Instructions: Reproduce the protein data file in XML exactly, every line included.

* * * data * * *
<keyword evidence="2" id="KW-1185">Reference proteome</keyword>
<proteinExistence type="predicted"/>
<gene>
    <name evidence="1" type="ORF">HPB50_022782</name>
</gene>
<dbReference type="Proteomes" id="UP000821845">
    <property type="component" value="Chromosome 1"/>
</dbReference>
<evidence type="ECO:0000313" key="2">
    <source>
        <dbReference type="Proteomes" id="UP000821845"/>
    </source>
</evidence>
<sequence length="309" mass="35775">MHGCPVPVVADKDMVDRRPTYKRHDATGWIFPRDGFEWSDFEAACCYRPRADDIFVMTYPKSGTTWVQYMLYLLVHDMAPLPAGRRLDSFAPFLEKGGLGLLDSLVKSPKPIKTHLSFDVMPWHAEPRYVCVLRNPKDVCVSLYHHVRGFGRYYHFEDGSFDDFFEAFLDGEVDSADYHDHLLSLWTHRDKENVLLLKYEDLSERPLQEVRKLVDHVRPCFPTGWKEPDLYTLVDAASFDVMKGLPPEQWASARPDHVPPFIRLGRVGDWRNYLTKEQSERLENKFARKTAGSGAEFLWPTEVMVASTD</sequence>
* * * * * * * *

<keyword evidence="2" id="KW-1185">Reference proteome</keyword>
<proteinExistence type="predicted"/>
<gene>
    <name evidence="1" type="ORF">HPB50_022782</name>
</gene>
<dbReference type="Proteomes" id="UP000821845">
    <property type="component" value="Chromosome 1"/>
</dbReference>
<evidence type="ECO:0000313" key="2">
    <source>
        <dbReference type="Proteomes" id="UP000821845"/>
    </source>
</evidence>
<sequence length="309" mass="35775">MHGCPVPVVADKDMVDRRPTYKRHDATGWIFPRDGFEWSDFEAACCYRPRADDIFVMTYPKSGTTWVQYMLYLLVHDMAPLPAGRRLDSFAPFLEKGGLGLLDSLVKSPKPIKTHLSFDVMPWHAEPRYVCVLRNPKDVCVSLYHHVRGFGRYYHFEDGSFDDFFEAFLDGEVDSADYHDHLLSLWTHRDKENVLLLKYEDLSERPLQEVRKLVDHVRPCFPTGWKEPDLYTLVDAASFDVMKGLPPEQWASARPDHVPPFIRLGRVGDWRNYLTKEQSERLENKFARKTAGSGAEFLWPTEVMVASTD</sequence>